Cost, technology hinder digital concert uptake

Live concert streams great for artistes and cash-strapped concert-goers but costs of setting up and broadcasting online version of concert barriers to entry, observers note.
Written by Liau Yun Qing, Contributor

Live streaming of concerts might provide an additional stream of income for participating artistes, but the additional costs involved in setting up the required tech infrastructure as well as the people needed to produce the show online are deterrents for concert organizers and promoters.

Errol Tan, label manager at KittyWu Records, a Singapore-based independent record label, said that performing artistes are the main beneficiaries of digital concerts as it represents another source of income for them. However, concert promoters or organizers would find it more difficult to justify the hassle of opening up an online alternative to a live concert, he added.

This is because paying out such royalties to the artistes on top of the production cost and performance fees would be an additional financial risk, he explained.

"Pay-per-view would work only in the case of providing audiences an alternative to attending the actual concert due to geographic distance or conflicting schedules," the manager stated.

For an organizer to take on such a project, ensuring that the quality of the live stream is good enough would be a key concern, Tan said. Add to that, a digital concert would also require a separate video production crew, which adds to the cost.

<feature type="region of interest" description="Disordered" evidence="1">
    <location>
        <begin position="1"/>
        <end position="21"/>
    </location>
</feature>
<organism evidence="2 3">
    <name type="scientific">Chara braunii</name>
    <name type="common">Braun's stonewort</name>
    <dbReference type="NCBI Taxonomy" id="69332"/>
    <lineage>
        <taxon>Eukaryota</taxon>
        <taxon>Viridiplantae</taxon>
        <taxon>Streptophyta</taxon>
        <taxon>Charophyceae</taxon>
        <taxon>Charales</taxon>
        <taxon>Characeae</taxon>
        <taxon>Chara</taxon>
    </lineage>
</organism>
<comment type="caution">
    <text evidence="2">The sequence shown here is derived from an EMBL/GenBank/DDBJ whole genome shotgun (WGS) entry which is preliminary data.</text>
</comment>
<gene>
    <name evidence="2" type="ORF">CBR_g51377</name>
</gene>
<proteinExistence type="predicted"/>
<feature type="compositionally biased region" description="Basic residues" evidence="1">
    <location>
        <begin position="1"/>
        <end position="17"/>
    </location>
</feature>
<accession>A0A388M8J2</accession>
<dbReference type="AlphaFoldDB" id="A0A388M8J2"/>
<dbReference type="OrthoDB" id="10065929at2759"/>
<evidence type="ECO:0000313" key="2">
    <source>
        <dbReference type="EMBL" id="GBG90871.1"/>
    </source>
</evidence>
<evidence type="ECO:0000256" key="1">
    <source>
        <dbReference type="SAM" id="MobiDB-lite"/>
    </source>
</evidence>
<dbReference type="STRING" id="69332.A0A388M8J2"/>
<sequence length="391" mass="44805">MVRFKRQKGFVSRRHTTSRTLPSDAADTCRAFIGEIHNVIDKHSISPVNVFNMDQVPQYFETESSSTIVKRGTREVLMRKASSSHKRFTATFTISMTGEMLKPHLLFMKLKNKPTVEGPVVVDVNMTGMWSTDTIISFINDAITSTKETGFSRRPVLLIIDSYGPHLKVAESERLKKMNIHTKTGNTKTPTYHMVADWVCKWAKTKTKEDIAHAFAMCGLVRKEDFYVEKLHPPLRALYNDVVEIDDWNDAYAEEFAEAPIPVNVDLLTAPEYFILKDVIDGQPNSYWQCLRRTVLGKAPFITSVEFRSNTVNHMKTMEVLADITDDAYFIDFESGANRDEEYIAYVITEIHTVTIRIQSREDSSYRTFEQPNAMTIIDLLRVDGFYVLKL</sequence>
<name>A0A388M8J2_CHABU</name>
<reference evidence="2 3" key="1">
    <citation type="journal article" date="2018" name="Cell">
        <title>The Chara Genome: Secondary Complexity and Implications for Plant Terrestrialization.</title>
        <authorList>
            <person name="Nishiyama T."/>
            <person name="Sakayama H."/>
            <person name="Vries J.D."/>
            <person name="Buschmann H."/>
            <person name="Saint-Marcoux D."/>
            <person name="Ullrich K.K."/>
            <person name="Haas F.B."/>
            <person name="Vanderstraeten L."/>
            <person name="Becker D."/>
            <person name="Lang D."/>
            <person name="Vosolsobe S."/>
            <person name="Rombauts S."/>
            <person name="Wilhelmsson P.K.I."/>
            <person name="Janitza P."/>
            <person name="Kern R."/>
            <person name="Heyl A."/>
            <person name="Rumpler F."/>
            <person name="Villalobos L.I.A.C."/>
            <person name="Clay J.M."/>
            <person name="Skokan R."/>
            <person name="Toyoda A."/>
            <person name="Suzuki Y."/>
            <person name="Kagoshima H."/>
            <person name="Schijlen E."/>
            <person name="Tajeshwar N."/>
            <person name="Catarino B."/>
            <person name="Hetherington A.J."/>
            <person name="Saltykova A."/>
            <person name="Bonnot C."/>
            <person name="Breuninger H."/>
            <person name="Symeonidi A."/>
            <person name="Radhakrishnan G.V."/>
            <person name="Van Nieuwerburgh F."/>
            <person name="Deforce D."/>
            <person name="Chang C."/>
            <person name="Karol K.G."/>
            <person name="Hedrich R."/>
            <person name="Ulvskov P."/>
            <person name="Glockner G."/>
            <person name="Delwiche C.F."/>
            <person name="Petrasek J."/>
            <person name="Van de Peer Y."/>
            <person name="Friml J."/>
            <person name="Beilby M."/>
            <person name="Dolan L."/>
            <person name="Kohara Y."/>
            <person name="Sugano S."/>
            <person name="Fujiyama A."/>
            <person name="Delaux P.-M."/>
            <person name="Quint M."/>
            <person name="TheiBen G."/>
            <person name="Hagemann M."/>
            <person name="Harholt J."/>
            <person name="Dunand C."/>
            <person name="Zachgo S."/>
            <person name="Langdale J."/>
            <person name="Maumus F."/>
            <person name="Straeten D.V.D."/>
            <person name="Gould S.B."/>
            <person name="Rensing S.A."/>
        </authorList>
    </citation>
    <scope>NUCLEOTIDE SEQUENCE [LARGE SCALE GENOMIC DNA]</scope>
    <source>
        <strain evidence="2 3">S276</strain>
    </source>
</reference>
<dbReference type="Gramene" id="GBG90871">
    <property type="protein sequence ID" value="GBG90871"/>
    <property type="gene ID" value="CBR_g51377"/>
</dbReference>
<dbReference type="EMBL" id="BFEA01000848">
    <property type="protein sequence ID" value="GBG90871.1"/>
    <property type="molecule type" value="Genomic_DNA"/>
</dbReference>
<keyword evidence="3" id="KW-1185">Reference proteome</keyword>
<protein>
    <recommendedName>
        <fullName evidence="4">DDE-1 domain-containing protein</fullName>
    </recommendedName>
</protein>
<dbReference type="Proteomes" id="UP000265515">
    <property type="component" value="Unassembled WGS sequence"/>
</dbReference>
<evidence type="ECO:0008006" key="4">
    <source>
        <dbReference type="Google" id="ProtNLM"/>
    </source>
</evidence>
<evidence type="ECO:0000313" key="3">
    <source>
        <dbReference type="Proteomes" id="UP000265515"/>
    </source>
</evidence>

"You'll have to think about video and editing crews. This of course means additional cost on top of the concert production."

Digital concerts "economical", but lack interactivity
From a concert-goer's point of view, though, a live digital concert has both pros and cons. Samantha Leong, who joined other fans for a live online concert by American rock band 30 Seconds to Mars last December, said that the experience was "just like being at the real thing".

In fact, because the live stream started two hours before the actual concert began, there was a feeling of anticipation in waiting for the performance to start, she noted.

"There was also bonus backstage footage of the band members, who talked about their pre-show feelings and also brought viewers on a virtual tour of their dressing rooms and tech preparations, etc," Leong said, adding that such footage would not be available if she had gone to the concert in person.

Additionally, digital concerts are more "economical and practical" for her to witness her favorite artistes perform live without having to fly to far-flung countries just to watch the concert, she stated.

That said, the quality of an online concert would depend a lot on the Internet connection, and sometimes technology can be somewhat "unreliable", she acknowledged. Leong also felt that being at a concert in person, with the physical sense of community among like-minded music-lovers, is a "vital aspect" of the live experience.

Tan concurred. He said that live streaming of concerts cannot beat being there in person, as the energy of the show and being in the crowd cannot be "translated into digital bits and bytes".

Editorial standards